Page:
Hurricanes are an incredible force of nature, and these huge rotating vortexes of wind are an amazing sight when viewed from space. But Earth is not the only planet that has hurricanes, and there is one on Saturn that dwarfs any on our own planet. Now, the Cassini spacecraft has taken more breath-taking colour images of this colossal wind storm.
The eye of the hurricane spans about 2,000 kilometres (1,250 miles) across, twenty times larger than the average size of a hurricane eye on Earth.
This hurricane sits right on top of Saturn’s north pole, in the centre of an even larger atmospheric anomaly known as the hexagon, a giant, six-sided cloud structure which also surrounds the north pole.
The hurricane has also been referred to as the “red rose” of Saturn, since when seen in false colour images, is reminiscent of a red rose surrounded by green leaves (other clouds seen as green in the images).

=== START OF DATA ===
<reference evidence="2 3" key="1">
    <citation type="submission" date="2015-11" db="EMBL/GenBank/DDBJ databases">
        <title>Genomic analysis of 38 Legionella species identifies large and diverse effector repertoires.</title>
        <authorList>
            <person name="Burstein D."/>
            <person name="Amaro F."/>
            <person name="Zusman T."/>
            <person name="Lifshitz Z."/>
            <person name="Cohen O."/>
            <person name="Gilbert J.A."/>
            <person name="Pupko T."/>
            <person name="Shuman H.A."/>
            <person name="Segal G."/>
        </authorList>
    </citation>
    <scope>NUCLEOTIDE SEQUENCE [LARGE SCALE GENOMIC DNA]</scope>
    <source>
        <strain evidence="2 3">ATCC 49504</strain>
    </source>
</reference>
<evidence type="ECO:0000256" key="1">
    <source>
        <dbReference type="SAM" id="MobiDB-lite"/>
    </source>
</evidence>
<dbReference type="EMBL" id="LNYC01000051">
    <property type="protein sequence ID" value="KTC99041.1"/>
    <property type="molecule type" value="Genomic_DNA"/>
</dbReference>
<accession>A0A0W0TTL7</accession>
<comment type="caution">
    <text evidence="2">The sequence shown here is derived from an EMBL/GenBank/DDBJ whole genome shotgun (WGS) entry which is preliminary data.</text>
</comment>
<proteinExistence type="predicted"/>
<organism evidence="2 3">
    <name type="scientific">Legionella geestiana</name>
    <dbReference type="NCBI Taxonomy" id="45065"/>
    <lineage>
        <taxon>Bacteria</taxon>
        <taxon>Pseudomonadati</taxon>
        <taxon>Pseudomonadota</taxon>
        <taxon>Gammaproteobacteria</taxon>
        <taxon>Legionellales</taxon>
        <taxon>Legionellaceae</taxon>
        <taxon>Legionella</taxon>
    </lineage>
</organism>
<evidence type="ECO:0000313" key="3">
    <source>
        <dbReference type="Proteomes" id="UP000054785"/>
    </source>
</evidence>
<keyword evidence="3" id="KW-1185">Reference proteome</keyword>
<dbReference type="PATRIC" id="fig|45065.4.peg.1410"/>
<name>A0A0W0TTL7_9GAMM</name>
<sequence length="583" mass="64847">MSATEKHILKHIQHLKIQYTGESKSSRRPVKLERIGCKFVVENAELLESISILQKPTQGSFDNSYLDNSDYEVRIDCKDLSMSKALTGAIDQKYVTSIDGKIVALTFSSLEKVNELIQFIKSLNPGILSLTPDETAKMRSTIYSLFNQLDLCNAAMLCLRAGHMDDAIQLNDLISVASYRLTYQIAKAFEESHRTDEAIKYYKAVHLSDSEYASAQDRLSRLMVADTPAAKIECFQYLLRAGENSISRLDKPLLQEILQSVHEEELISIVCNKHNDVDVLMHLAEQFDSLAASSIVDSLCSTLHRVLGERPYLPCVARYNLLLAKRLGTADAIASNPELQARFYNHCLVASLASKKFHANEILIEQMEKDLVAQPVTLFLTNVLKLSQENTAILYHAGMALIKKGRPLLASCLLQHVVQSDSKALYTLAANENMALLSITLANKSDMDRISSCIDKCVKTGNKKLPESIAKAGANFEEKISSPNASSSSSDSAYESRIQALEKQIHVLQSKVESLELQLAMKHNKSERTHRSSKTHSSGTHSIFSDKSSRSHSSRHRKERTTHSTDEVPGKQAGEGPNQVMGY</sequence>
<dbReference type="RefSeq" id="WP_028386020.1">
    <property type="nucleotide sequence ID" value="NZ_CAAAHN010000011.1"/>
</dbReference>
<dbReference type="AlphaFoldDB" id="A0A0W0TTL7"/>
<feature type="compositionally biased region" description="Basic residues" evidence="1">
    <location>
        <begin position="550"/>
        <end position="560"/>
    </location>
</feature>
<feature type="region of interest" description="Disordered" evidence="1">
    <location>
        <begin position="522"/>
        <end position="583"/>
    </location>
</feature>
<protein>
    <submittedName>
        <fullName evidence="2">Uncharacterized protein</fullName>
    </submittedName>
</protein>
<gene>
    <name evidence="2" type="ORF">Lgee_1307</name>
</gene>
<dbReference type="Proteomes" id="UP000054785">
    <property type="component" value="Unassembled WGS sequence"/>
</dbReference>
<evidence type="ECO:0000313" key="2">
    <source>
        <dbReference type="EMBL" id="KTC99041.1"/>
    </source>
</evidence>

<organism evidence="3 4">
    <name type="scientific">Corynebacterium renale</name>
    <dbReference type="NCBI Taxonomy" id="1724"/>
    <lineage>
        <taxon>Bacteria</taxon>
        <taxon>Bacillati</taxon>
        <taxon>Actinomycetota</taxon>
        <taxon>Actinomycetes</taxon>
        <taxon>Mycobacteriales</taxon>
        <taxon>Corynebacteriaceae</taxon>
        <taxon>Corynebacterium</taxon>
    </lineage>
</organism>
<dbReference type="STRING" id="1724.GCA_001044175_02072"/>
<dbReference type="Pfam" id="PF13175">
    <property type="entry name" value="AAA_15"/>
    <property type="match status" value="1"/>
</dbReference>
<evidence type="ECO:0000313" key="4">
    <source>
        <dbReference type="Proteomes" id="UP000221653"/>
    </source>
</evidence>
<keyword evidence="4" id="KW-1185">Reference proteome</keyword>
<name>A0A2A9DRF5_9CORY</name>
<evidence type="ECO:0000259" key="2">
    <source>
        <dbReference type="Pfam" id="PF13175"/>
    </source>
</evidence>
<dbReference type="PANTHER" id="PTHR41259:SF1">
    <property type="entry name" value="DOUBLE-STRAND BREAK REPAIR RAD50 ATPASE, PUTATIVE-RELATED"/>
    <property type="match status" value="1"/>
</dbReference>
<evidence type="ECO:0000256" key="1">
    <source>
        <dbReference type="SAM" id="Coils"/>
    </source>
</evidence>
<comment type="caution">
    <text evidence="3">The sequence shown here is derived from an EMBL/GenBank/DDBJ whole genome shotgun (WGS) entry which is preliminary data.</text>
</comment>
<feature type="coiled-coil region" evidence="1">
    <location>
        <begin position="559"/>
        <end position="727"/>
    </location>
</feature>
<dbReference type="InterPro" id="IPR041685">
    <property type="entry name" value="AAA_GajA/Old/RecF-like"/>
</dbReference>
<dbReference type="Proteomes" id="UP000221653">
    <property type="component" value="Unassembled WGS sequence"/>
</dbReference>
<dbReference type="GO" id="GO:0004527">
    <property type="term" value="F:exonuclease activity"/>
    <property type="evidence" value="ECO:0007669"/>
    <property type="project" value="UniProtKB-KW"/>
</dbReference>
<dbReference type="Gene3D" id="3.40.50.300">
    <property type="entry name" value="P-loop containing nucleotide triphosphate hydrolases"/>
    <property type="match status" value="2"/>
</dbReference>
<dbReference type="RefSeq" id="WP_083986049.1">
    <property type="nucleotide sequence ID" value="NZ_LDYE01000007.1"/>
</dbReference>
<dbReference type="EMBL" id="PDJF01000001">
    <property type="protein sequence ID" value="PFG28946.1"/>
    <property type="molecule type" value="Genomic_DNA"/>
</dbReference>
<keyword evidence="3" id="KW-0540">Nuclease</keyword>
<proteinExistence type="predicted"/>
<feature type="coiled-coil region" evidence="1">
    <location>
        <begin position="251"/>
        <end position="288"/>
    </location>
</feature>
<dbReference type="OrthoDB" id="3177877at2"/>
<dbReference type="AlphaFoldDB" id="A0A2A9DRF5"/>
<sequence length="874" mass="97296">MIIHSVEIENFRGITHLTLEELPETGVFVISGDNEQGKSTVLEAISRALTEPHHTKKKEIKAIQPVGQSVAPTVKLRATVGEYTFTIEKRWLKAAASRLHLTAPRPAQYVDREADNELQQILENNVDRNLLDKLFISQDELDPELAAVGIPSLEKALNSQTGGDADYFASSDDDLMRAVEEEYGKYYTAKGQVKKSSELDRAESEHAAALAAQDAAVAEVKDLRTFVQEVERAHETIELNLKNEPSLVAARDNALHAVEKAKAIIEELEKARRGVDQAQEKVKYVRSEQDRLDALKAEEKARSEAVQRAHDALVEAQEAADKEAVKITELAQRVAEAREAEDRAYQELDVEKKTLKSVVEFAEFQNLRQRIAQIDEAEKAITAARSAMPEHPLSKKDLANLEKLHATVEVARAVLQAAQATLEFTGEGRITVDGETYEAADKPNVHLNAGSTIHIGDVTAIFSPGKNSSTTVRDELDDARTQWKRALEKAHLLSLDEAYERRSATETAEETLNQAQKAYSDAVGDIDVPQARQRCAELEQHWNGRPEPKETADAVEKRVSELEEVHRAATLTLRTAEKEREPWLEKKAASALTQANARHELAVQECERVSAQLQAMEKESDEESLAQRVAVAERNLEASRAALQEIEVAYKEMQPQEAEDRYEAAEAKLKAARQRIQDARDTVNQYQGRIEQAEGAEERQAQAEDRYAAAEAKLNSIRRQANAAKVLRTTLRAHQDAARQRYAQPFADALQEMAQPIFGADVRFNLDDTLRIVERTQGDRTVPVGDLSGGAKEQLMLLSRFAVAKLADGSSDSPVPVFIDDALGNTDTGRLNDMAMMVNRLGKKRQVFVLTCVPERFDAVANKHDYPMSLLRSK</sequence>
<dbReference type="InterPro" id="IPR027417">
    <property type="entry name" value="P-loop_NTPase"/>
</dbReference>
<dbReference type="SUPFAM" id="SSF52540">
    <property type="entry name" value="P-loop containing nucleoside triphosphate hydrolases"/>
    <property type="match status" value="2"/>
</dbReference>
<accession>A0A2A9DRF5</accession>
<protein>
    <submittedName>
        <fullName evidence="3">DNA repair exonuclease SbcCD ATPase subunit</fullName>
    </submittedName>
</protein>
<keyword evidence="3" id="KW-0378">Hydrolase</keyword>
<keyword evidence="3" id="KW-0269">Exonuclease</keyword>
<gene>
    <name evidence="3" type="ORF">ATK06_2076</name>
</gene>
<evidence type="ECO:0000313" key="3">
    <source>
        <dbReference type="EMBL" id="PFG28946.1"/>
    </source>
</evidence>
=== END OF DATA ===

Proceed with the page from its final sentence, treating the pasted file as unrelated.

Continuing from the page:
Andrew Ingersoll, a Cassini imaging team member at the California Institute of Technology, sums up the astonishment felt when the new images came in: “We did a double take when we saw this vortex because it looks so much like a hurricane on Earth. But there it is at Saturn, on a much larger scale, and it is somehow getting by on the small amounts of water vapor in Saturn’s hydrogen atmosphere.”
As he notes, exactly how this Saturnian hurricane formed is still a mystery, as there is no ocean beneath it as on Earth, only water vapour in the atmosphere. Yet it is massive, much larger then hurricanes here, and the wind speeds are also faster, measured at up to 150 metres per second (330 miles per hour).
Beautiful when seen from above, but definitely not a storm you would want to actually be in!
Additional colour images and video can be seen here.
This article was first published on Examiner.com.